It’s Eight and Out for Billiards Licensing Law

There is no shortage of red tape when it comes to the bar and restaurant business in New York.

In order to pour alcoholic drinks, establishments must obtain a liquor license. If patrons are going to dance, the owner needs to get a cabaret license. And, unbeknownst to most New Yorkers, if there is a pool table on the premises, the business must apply for a billiards license.

Soon, that last requirement will no longer be an issue for most places.

Under legislation signed by Mayor Bloomberg last week, businesses with fewer than three pool tables will no longer need a billiard-room license. Currently, any place with a pool table has to apply for a billiards license with the Department of Consumer Affairs. The law will go into effect within 120 days.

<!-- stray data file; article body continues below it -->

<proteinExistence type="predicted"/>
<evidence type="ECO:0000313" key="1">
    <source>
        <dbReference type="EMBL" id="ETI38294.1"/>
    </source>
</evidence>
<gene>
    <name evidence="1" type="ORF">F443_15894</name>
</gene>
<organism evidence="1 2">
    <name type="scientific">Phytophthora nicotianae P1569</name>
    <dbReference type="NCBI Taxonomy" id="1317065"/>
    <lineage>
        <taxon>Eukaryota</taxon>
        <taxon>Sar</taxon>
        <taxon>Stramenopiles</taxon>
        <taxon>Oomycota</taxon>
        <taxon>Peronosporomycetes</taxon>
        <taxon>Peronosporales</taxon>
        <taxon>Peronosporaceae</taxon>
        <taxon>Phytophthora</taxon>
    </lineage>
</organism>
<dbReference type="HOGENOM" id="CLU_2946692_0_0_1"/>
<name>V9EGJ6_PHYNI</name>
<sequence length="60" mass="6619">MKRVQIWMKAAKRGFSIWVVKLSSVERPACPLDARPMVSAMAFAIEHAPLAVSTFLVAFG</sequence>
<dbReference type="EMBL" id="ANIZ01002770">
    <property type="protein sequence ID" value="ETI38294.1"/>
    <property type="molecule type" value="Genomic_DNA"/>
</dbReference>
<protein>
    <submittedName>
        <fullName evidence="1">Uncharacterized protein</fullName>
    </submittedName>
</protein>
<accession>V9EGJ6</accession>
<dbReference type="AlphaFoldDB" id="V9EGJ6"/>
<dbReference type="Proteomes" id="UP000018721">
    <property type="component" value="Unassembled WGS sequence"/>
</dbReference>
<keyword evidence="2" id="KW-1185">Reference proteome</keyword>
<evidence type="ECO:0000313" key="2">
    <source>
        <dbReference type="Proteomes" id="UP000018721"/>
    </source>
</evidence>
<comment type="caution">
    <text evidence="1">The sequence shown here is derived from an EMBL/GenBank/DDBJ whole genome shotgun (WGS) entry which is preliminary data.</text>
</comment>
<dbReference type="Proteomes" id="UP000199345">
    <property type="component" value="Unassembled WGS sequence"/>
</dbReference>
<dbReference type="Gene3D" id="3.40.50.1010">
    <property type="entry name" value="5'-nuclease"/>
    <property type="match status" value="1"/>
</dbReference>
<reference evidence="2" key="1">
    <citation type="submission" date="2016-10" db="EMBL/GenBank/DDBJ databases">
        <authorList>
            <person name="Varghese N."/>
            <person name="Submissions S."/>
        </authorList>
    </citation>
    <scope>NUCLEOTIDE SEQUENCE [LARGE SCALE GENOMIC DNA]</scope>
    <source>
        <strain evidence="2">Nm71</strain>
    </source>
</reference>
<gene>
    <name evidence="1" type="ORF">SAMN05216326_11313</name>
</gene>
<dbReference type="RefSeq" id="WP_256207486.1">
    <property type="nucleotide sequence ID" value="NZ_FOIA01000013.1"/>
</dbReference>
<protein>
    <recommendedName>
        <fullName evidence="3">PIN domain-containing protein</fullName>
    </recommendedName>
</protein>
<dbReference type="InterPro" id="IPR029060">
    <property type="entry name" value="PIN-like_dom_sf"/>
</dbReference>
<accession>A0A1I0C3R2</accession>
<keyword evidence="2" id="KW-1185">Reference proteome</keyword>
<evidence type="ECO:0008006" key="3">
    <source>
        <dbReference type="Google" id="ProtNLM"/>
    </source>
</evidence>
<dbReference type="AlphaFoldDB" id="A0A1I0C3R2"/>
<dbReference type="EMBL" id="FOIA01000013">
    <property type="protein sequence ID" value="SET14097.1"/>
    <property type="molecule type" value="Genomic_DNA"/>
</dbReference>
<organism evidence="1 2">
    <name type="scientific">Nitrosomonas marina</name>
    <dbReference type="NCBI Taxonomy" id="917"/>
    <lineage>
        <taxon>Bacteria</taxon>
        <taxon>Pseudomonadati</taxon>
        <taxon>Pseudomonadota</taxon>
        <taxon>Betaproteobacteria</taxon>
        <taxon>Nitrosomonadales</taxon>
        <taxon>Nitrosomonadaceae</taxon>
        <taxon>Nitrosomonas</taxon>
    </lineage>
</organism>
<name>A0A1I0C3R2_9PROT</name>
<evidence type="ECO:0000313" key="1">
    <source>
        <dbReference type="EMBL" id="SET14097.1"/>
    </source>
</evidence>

City Councilmember Leroy Comrie Jr. of Queens, who sponsored the bill, told The Observer that it was a long time coming.

“This is just making a long overdue correction in the law,” Mr. Comrie said. “Places that want to offer billiard play as a complimentary feature shouldn’t be held to the same licensing standards as pool halls.”

Enacted in the 1930’s, the old law defines a pool hall as any room in which billiards is played. The law does not provide a minimum number of tables for the licensing requirement, so any establishment, from a hole-in-the-wall bar with one table to a full-fledged billiards hall with 30 tables, has to apply for a license.

Although fines are rarely handed down to places operating without a license, supporters of the legislation have long argued that small businesses have enough requirements to meet already, and, especially for those places that offer billiards as an added attraction, the licensing is an unnecessary imposition.

Mr. Comrie agrees.

“We feel that this law will not only save inspectors time from going from place to place but will also mean one less level of bureaucracy that business owners have to deal with,” he said. “And we all like a little less bureaucracy in our lives.” It’s Eight and Out for Billiards Licensing Law